Sebastian Cossa believes he’s ready to play in Detroit Red Wings’ organization. Here’s why

Detroit Free Press

If Sebastian Cossa has a say, he’s playing in the Detroit Red Wings‘ organization next season.

The 6-foot-6, 215-pound goaltender delivered impressive numbers in 2021-22: A 2.28 goals-against average and .913 save percentage in 46 regular-season games for the Western Hockey League’s Edmonton Oil Kings, plus a 1.93 GAA and .919 save percentage in 19 playoff games that included a trip to the Memorial Cup.

From Cossa’s viewpoint, he’s ready to turn pro.

“Going into the season, I want to play at the highest level of hockey I can,” he said Monday. “I think my game is going to do the speaking for me and management obviously has the say in where I’m going to be playing. But I put a lot of work into my game and I’m very confident in myself and my game. I think for myself, I’ve already proven it to myself.”

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General manager Steve Yzerman just added Ville Husso to the Wings’ roster to fill out the tandem with Alex Nedeljkovic. Jussi Olkinuora was added to the depth chart in June, giving the Wings a 31-year-old with extensive experience in Europe to play with the Grand Rapids Griffins. Victor Brattström, a draft pick from 2018, is also under contract, and he played 32 games last season for the Griffins.

Cossa is in Detroit for the Wings’ development camp, which runs through Thursday, but he plans to stay a few weeks after that to continue his training. A conversation about his future could happen in that time frame. Cossa, 19, has been a big part of the Oil Kings’ success — it was his 1.57 GAA and .941 save percentage in a pandemic-shortened 19 games in 2021 that helped persuade Yzerman to trade up to select Cossa at No. 15 last year.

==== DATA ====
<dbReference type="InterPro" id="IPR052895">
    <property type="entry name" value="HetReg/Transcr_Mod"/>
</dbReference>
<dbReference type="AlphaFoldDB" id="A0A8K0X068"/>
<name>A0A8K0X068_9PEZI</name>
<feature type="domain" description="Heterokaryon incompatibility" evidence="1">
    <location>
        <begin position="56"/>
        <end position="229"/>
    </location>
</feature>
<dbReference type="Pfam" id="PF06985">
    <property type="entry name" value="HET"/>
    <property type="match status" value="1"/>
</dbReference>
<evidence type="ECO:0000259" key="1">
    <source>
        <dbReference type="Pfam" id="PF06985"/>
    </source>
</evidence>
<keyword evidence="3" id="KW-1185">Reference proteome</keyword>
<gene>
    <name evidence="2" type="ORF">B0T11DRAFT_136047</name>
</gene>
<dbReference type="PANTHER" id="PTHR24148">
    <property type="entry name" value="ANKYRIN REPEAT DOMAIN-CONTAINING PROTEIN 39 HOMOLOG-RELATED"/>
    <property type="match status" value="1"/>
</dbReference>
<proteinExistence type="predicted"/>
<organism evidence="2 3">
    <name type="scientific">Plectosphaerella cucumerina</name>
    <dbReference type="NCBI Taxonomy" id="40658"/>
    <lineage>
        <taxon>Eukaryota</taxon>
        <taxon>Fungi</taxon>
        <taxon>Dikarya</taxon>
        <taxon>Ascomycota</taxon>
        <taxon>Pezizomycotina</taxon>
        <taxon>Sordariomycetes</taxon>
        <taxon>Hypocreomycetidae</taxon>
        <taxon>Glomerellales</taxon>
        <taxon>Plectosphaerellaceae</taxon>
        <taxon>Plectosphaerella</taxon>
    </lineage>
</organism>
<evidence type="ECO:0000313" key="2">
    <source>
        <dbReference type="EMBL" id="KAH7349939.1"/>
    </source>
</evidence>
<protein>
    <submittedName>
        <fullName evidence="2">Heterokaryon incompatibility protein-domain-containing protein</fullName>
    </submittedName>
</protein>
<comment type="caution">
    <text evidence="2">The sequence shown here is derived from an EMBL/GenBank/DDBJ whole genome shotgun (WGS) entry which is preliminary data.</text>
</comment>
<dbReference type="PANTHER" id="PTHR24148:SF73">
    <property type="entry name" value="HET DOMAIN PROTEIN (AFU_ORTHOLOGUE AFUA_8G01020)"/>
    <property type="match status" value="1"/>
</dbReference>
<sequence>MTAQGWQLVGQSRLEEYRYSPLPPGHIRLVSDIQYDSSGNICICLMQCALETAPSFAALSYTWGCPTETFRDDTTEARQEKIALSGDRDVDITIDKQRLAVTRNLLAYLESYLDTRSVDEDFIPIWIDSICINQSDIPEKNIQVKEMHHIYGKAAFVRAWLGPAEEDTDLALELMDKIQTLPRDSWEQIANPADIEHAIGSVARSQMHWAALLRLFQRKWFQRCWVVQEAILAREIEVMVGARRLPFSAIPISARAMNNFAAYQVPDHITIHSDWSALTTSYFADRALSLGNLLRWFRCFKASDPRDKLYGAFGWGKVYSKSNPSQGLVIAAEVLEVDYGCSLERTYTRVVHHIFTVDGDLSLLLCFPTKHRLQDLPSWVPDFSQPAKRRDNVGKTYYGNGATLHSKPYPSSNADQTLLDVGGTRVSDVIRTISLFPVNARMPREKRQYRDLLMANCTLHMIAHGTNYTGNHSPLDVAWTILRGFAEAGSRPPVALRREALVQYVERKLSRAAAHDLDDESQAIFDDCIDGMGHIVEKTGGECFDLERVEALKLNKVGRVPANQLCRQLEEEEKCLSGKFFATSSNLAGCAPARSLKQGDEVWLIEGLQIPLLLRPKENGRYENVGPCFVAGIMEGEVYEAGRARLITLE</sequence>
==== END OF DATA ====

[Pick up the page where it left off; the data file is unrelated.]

Cossa was drafted to be the Wings’ goalie of the future, but speaking in May, Yzerman was careful to note that goaltending, “is a tough position, and I’m definitely not going to rush a goaltender.”

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Cossa would seem to have earned a chance to push for a job in Grand Rapids. While the pandemic shortened the 2019-20 and 2020-21 seasons, he thrived as a workhorse in 2021-22. (The only blemish came at World Juniors: Cossa cracked Team Canada’s roster in December, but it was Brett Brochu, a goaltender twice passed over in the draft, who was named starter by coach Dave Cameron. The tournament ended up being postponed till August because of rising COVID numbers.)

Cossa played 65 games in the WHL between Oct. 1-June 13.

“First full season in junior hockey, and especially with the playoff run we had at the end, it was a lot of hockey,” Cossa said. “It was a lot of experience for me and it was really good. I worked on some efficiency in my game. I was playing a lot of games and that’s tough on the body, especially in a short amount of time. I learned how to play more games and take care of my body that way.”

Phil Osaer, the Wings’ head of goaltending scouting and development, came to Edmonton at times to work with Cossa, and building relationships with more people in the organization is part of the benefit of development camp. The five-day event includes nutrition classes, which Cossa finds beneficial even eating right long has been part of his regime.

“I’ve always been aware of it,” he said. “At the end of the day, your body is your money maker and you have to take care of it.”

Contact Helene St. James at Follow her on Twitter @helenestjames. Read more on the Detroit Red Wings and sign up for our Red Wings newsletter. Her book, The Big 50: The Detroit Red Wings is available from Amazon, Barnes & Noble and Triumph Books. Personalized copies available via her e-mail.

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